On an ordinary Tuesday in December, I woke up with the realization that my retirement request had been approved and I would be walking out of the Marine Corps in July 2019. A great sense of satisfaction swept over me for a great career coming to an end…. then the unadulterated panic began to set in. As a million thoughts raced thru my mind, I quickly wrote a laundry list of the big items that I needed to accomplish in order make that mythical smooth transition from military life to the “real world”.
1. Where to retire to?
2. Buy a house?
3. Write a Resume.
4. Find a Job!
5. Kid’s school.
6. Ceremony stuff.
While each of these initial concerns were certainly a process in themselves, in fact I could write lengthy posts on each one, the procedure that was nowhere on this list that I felt turned into the most difficult was the VA Disability claims process. I guess I naively thought that it would be self-explanatory process with everything laid out to support the veteran. You would think that 25 years of experience would have taught me better. There was more paperwork than I imagined, confusing directions, contradictory information, and general sense from many people that you are lying to scam the government.
Where am I now? Two weeks ago, I finished my exam process and now sit waiting for the rating decision. My rating doesn’t matter for the purpose of this post, I just wanted to share 5 lessons I learned along the way of filing my initial claim that I believe would be beneficial for a service member starting this process.
1. When to file
The VA now offers a Pre-discharge option so that you can file 90-180 days before you get out and receive benefits right away. It would seem like a no brainer to use this option, but so many people I talked to were waiting in order to “go see the doctor one more time” or “too busy at work to deal with the VA right now.” Allow me to refute both these arguments.
First, you can continue to get military treatment after filing your claim. The real truth is that everyone needs to be going to get your injuries documented especially in the last year or two of your career. You have endured physical and mental hardships that most people could not dream of. Ensure you take care of yourself for the sake of your family and those that love you. If you try to rush everything in the last 6 months, you will have legitimate injuries that will get left behind. It is more important to get the process going than to wait for an MRI that may or may not change a previous diagnosis. Once you get a rating, you can always request a rating increase based on new medical information.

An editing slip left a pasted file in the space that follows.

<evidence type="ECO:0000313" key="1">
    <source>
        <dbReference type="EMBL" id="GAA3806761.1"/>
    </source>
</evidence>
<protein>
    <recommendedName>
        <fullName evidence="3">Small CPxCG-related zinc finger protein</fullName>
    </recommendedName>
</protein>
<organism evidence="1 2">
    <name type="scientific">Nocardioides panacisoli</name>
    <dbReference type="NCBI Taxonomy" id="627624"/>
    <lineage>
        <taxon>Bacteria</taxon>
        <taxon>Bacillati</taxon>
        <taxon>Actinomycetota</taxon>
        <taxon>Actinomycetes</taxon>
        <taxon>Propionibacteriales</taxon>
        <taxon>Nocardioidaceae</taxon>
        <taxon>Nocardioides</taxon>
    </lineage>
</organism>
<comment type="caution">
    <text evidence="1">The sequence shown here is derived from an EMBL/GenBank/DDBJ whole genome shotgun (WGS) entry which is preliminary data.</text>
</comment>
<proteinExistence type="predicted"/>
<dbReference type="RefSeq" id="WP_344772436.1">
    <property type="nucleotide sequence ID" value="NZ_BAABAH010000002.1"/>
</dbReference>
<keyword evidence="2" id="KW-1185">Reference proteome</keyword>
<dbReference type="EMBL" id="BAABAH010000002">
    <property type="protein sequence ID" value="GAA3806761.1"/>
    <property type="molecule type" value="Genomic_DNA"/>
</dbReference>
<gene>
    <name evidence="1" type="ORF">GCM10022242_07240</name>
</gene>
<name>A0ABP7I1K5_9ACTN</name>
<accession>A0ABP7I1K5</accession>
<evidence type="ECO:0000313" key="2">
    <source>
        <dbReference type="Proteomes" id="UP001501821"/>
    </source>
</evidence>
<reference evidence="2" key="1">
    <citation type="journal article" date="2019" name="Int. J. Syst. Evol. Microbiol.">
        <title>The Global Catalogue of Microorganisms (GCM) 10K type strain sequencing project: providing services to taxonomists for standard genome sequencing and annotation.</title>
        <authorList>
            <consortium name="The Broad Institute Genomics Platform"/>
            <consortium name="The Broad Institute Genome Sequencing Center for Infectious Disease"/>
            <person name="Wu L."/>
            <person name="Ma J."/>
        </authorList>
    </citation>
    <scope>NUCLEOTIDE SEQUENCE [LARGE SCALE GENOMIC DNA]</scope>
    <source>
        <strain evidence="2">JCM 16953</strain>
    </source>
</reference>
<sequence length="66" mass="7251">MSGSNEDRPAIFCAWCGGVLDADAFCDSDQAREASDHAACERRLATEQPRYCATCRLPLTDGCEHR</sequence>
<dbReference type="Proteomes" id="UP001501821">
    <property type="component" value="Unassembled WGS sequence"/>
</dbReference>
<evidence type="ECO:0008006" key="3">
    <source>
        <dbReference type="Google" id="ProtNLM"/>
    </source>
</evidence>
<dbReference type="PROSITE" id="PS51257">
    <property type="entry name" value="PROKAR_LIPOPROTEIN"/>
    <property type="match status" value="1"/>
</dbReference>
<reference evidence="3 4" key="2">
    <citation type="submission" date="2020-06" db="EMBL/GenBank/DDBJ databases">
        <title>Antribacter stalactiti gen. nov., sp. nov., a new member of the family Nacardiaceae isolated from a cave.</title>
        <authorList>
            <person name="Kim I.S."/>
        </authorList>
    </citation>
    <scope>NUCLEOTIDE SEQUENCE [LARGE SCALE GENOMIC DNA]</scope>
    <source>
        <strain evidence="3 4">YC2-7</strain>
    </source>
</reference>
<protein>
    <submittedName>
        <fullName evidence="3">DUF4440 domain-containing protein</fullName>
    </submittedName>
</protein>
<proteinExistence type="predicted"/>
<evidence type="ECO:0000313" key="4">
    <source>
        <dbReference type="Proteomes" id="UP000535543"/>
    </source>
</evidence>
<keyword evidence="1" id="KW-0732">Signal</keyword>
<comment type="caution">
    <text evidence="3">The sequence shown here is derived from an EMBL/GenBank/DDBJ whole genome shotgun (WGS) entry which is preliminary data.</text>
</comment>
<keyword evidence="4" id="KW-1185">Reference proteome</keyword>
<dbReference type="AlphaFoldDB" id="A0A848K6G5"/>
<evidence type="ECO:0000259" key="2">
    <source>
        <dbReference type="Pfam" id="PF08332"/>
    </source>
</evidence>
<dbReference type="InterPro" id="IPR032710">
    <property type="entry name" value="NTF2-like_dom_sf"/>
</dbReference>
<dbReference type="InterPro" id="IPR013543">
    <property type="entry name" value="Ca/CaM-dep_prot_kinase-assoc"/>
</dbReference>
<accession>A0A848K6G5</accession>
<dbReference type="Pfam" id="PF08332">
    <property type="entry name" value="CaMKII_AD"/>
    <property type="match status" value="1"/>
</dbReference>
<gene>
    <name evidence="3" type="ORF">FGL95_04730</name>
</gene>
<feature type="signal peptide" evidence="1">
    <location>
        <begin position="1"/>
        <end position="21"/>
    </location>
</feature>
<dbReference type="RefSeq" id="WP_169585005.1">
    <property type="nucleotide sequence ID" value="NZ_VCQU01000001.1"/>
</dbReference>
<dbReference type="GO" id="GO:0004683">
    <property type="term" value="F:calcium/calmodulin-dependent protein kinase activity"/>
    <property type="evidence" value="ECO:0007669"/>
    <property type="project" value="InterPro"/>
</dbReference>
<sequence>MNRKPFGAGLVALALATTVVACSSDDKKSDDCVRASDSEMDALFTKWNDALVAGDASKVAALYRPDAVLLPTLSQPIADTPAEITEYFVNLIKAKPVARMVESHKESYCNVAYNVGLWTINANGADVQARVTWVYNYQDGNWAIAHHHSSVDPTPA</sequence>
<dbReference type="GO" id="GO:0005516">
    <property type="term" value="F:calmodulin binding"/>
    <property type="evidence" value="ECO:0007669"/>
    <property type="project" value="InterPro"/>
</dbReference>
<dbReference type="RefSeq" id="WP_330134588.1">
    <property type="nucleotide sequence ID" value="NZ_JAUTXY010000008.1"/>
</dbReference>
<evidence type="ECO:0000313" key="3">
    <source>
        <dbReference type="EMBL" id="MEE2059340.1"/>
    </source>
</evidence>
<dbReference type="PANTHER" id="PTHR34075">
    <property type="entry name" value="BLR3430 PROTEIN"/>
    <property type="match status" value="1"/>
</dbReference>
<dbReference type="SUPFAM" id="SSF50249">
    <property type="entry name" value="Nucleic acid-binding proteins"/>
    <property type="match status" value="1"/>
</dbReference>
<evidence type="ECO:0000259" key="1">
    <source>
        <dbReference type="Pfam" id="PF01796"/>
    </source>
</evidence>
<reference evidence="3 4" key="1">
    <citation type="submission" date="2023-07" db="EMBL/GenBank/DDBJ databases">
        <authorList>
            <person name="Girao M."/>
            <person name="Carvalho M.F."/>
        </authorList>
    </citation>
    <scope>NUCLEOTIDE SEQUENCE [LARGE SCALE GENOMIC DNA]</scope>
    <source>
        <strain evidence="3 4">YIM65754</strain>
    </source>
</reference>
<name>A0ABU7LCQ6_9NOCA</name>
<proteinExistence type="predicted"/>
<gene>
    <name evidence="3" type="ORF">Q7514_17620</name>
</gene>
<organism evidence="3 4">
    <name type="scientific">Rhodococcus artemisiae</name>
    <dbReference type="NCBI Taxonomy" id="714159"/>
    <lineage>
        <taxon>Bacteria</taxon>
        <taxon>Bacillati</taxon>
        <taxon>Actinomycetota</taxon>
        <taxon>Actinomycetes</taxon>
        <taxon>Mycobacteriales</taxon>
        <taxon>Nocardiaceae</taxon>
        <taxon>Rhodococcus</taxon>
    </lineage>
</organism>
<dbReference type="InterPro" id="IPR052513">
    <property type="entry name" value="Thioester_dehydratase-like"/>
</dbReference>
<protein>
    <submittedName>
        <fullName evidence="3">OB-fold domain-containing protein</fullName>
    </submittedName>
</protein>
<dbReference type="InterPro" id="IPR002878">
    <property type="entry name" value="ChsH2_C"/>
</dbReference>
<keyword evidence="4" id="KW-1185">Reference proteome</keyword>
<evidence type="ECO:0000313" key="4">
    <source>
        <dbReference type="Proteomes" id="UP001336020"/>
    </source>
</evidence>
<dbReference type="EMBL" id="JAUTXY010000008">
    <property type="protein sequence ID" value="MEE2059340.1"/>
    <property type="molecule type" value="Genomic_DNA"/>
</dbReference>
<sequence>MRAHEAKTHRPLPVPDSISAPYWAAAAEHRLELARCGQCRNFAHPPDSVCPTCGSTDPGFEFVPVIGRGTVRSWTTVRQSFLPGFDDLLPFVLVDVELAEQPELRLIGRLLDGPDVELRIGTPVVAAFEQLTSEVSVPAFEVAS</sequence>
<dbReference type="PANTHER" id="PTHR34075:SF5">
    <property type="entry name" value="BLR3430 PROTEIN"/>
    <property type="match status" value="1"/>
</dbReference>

Second, if you are in the transition process, let go of the reins. I am not advocating going ROAD (Retired On Active Duty), but I do believe that that you can accomplish several missions at one time. Can you still be a vital cog in your command and get your VA claim filed? Absolutely!! I had a lengthy claim for a variety of injuries and issues, I missed a total of 2 days of work. In reality I could have made it back one day, but my wife and I had an extended lunch together. I know guys who take more than 2 days of leave to go fishing. Nothing wrong with that, but if you can miss work to drink a cold one on the lake, you can certainly miss a couple of days to ensure you have the medical care you will need later in life. On that same note, if you are expecting to get a new job once you transition, do you want your first conversation to be about the time off you need to go to VA appointments? Unless you hit the jackpot with a job, you will be taking unpaid leave to do what the military owes you for time to take care of.
Third, the sooner you file the sooner you rate benefits. For instance, if you use the Pre-discharge system, your benefit date is your end of active service and you will receive benefits 30 days after. If you wait until 2 months after you retire to file, the start date for benefits only goes retro to the date of filing. For example, if your EAS is 22 July, but you don’t file until 12 October then when the VA finally settles your claim (117 day average for a Fully Developed Claim), then your benefits effective date is 1 November. Why would you willingly leave money on the table? Depending on your rating this could be several thousand dollars. I don’t know about you, but that could seriously pay down my daughter’s upcoming orthodontics bills.
2) Getting started (VSO or Not)
The subject of a VSO (Veterans Service Organization) was one I was really conflicted about going into this process. The first time I attended transition seminar a VSO rep gave a 5 minute brief on how to claim things we may or may not actually suffer from. I vowed at that moment I would not compromise my integrity for a few dollars from the VA.
Part 2 of this article will be released soon! Hand your own two cents regarding this topic and want to expand on the first two tips, share below in the comments sections
This article was written and produced by Jeremy Owens